James Branch Cabell : An Illustrated Bibliography

THE SILVER STALLION: A Comedy of Redemption

Hall Code
First Printing, Presentation Binding 1926


Guy Holt's Copy:

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Harold Mason's copy:













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Full Title:

Title page recto: The Silver Stallion | [in italic] A Comedy of Redemption | by | JAMES BRANCH CABELL | [Kalki device] | [in italic] "Now. the redemption which we as yet |
await (continued Imlac), will be that of | Kalki, who will come as a Silver Stallion: | all evils and every sort of folly will perish at | the coming of this Kalki: true righteousness | will be restored, and the minds of men will | be made clear as crystal."
| [in a script typeface] Robert M. McBride & Company | NEW YORK MCMXXVI (see image above).

Title page verso: COPYRIGHT, 1926, BY JAMES BRANCH CABELL | FIRST PUBLISHED, 1926 | [in italic] First Edition | PRINTED IN THE U.S.A. BY | QUINN & BODEN COMPANY, INC. | RAHWAY, N. J. (see image above).


New York: Robert M. McBride & Co., 1926.


Crown octavo [ 19.3 cm. (7 9/16 in.) x 12.4 cm. (4⅞ in.)]; one blank leaf; pp. xiv+360; (i) Half-title; (ii) Books by Mr. Cabell; (iii) title page; (iv) publication data; (v) dedication; (vi) Note as to the text of The Silver Stallion; vii-viii The Lords that Poictesme had in Dom Manuel's Time; ix-xii Contents; (xiii) introductory note (verso blank); (1)-354 text; 355-358 Compendium of Leading Historical Events; last leaf blank; pp. (1), (25), (59), (95), (131). (169), (205), (245), (281), and (315) are fly-titles; pp. (24), 26), (60), (94), (96), (132), (168), (170), (206), 244), (246), 282) and (316) are blank.


Japanese hand-made paper boards, brown leather spine label lettered and decorated in gilt, front cover blank; top trimmed, others untrimmed. Spine: [decorative rule] | THE | SILVER | STALLION | [rule] | CABELL | [decorative rule] (see image above).


TO | CARL VAN DOREN | 12-line acrostic poem in three 4-line stanzas] (see image above).


Silver Japanese paper (see image above).

Dust jacket:

It's not known if these copies were presented in dust jacket. If so, then the jackets used were those of the First Trade Issue, SS-A1. The Holt copy shown above was purchased in this jacket, but the sun damage on the spine suggests it was not issued that way.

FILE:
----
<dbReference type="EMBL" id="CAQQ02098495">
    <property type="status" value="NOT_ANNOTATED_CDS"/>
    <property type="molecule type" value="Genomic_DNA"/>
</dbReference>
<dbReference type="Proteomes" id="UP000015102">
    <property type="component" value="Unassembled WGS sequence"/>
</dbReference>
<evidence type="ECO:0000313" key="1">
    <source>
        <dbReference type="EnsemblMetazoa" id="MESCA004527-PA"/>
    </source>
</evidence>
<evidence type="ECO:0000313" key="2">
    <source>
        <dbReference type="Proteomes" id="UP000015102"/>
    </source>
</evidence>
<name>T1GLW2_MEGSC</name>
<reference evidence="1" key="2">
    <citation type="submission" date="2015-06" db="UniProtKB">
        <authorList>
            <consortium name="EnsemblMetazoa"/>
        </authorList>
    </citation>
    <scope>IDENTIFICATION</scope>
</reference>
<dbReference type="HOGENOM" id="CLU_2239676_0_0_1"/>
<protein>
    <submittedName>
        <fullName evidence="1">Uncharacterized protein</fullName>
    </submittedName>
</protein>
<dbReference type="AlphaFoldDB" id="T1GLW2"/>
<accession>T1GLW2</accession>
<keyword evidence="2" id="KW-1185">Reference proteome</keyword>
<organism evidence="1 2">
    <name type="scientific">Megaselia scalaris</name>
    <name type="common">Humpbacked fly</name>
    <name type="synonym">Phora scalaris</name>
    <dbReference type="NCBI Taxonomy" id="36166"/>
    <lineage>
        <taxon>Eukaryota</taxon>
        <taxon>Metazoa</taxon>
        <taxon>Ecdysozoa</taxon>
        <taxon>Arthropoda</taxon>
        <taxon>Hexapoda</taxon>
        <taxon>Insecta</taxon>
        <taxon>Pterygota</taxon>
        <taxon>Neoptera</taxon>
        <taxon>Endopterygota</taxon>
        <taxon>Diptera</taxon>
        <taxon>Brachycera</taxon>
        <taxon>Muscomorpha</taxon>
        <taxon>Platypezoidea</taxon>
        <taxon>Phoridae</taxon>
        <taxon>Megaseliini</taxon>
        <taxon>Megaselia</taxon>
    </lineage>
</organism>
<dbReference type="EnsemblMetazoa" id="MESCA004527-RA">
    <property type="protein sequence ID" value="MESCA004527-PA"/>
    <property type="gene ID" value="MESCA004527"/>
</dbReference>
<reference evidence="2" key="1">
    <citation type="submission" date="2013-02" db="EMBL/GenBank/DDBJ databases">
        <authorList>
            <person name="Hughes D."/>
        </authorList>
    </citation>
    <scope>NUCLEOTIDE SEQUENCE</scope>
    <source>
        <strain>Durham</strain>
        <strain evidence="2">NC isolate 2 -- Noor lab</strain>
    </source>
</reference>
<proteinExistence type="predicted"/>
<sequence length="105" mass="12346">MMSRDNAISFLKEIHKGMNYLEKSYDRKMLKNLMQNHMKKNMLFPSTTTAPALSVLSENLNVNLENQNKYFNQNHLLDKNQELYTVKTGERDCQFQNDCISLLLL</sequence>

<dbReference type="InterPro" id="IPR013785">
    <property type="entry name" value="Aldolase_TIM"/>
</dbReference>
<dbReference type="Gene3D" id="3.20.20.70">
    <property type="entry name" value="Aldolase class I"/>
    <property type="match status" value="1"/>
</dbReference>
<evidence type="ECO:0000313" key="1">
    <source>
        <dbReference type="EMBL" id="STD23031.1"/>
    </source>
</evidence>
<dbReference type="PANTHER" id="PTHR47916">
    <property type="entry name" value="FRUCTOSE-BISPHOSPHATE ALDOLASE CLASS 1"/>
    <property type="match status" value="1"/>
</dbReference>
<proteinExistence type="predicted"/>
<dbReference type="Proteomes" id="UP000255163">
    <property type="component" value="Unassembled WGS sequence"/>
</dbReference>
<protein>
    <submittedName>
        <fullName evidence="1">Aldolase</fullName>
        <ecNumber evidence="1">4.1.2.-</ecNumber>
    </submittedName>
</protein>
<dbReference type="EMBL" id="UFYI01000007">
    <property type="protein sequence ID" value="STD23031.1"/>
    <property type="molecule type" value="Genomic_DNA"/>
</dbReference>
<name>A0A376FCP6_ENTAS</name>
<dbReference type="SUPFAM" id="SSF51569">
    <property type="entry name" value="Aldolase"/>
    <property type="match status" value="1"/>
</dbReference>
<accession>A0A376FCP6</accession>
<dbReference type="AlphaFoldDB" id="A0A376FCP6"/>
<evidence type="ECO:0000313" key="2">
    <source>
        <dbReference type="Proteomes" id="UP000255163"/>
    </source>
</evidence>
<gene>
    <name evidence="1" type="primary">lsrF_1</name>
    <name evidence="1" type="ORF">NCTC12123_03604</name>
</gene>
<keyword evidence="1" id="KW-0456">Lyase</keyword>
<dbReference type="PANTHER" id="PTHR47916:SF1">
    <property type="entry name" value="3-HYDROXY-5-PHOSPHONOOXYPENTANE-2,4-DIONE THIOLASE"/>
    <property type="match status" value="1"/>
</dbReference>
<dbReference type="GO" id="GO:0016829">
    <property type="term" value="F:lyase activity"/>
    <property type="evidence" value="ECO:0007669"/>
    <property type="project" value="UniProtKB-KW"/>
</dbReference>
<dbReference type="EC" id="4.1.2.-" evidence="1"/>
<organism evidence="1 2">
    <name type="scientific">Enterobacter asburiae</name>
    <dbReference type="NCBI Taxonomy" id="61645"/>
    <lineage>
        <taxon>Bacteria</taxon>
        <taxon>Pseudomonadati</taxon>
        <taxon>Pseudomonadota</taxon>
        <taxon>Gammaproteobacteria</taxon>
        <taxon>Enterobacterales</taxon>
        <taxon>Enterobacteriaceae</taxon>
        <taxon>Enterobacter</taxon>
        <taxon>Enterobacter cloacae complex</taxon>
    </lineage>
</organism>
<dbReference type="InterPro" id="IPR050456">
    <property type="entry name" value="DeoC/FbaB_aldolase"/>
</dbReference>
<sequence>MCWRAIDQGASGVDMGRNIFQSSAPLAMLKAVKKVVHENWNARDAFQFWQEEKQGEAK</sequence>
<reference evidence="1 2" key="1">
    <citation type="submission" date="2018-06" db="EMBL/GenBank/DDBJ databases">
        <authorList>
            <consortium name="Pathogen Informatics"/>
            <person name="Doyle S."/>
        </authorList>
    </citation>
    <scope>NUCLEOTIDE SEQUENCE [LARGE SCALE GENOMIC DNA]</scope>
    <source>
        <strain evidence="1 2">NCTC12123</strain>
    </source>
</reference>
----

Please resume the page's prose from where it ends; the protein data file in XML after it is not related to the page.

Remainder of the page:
Shown here are both of the copies of the first trade edition of The Silver Stallion, bound by The McBride Company in Japanese handmade paper with Japanese silver paper endpapers. Guy Holt had these two copies specially bound for himself and Harold T. Mason, proprietor of the Centaur Bookshop, who published Holt's 1924 bibliography of James Branch Cabell, Hall F2 (A9). When The Silver Stallion first came on-line, we knew of only one surviving copy, the one presented to Harold Mason. We couldn't help but echo the question Steve Leventhal posed in his 1974 catalogue entry for that example, "Where is Guy Holt's copy?"

We now know the answer. It is shown above, and resides, safe and sound, on the bookshelves of Cabell and Machen collector Jeff Katz. As he tells it:

I saw your note on the presentation first-edition of SS, and can answer the question posed at the bottom of the page. The other copy (I know now that it was Holt's) is in my Cabell bookcase. I bought it by accident many years ago at a store known as the Book Barn - how it got there, I'll never know. The Barn itself closed some time ago. I picked it up because it had a McBride dustwrap, and when I saw how prettily it had been decorated I decided to buy it. It was $20, a little dear for a cheap Kalki edition, but I thought why not? 

The second example shown here is Mason's copy. This is also the copy Hall describes as the "Haunted Bookshop copy". One of the present compilers (Thorne) purchased it from Steve Leventhal of the Haunted Bookshop in the 1980's, through the good offices of legendary California bookman Roy Squires. The last row of photos above shows the documentation establishing this copy's provenance, which Mr. Leventhal provided with it. This includes two letters dated 1972, from Mason to Leventhal, that discuss the book and its origin, and offer it for sale (for $5!). The final document is a Haunted Bookshop catalogue of 1974, offering the book for sale at $1,500.

In his bibliography, p. 12, James Hall states "[b]ecause of the circumstances of its binding, this is not really to be considered a separate state of the first edition". It's unclear how he arrives at this conclusion. These are not rebindings; the copies were bound by the original publisher from new, at the direction of the editor. Certainly Hall has accepted similar bindings of other titles as legitimate: the cloth-bound edition of The Judging of Jurgen, JoJ-A1b, for example. In any case, we have chosen to disagree, and to assign it as *SS-A1b. We freely admit that the fact that one of the present bibliographers owns one of these copies disbars The Silver Stallion as a disinterested party, but we stand by our opinion.